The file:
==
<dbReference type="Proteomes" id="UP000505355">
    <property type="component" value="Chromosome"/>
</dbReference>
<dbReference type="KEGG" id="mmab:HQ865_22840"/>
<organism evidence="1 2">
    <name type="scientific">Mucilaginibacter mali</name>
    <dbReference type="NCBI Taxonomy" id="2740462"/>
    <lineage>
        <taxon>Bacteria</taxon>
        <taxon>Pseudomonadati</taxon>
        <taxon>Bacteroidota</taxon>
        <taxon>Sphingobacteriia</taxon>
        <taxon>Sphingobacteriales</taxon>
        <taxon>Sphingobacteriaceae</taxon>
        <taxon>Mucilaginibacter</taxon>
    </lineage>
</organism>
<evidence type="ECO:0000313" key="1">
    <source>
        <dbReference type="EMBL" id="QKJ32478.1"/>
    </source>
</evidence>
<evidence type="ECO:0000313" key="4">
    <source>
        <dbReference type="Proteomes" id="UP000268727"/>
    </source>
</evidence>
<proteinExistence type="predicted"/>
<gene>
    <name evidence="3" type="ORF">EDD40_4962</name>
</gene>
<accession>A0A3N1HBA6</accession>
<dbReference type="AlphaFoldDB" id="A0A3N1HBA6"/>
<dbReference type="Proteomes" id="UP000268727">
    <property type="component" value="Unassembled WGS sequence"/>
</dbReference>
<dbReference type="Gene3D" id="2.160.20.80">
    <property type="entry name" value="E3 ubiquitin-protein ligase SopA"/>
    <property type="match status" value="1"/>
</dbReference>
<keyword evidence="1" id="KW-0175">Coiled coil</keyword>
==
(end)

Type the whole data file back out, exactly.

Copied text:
<dbReference type="Proteomes" id="UP000505355">
    <property type="component" value="Chromosome"/>
</dbReference>
<dbReference type="KEGG" id="mmab:HQ865_22840"/>
<organism evidence="1 2">
    <name type="scientific">Mucilaginibacter mali</name>
    <dbReference type="NCBI Taxonomy" id="2740462"/>
    <lineage>
        <taxon>Bacteria</taxon>
        <taxon>Pseudomonadati</taxon>
        <taxon>Bacteroidota</taxon>
        <taxon>Sphingobacteriia</taxon>
        <taxon>Sphingobacteriales</taxon>
        <taxon>Sphingobacteriaceae</taxon>
        <taxon>Mucilaginibacter</taxon>
    </lineage>
</organism>
<evidence type="ECO:0000313" key="1">
    <source>
        <dbReference type="EMBL" id="QKJ32478.1"/>
    </source>
</evidence>
<evidence type="ECO:0000313" key="4">
    <source>
        <dbReference type="Proteomes" id="UP000268727"/>
    </source>
</evidence>
<proteinExistence type="predicted"/>
<gene>
    <name evidence="3" type="ORF">EDD40_4962</name>
</gene>
<accession>A0A3N1HBA6</accession>
<dbReference type="AlphaFoldDB" id="A0A3N1HBA6"/>
<dbReference type="Proteomes" id="UP000268727">
    <property type="component" value="Unassembled WGS sequence"/>
</dbReference>
<dbReference type="Gene3D" id="2.160.20.80">
    <property type="entry name" value="E3 ubiquitin-protein ligase SopA"/>
    <property type="match status" value="1"/>
</dbReference>
<keyword evidence="1" id="KW-0175">Coiled coil</keyword>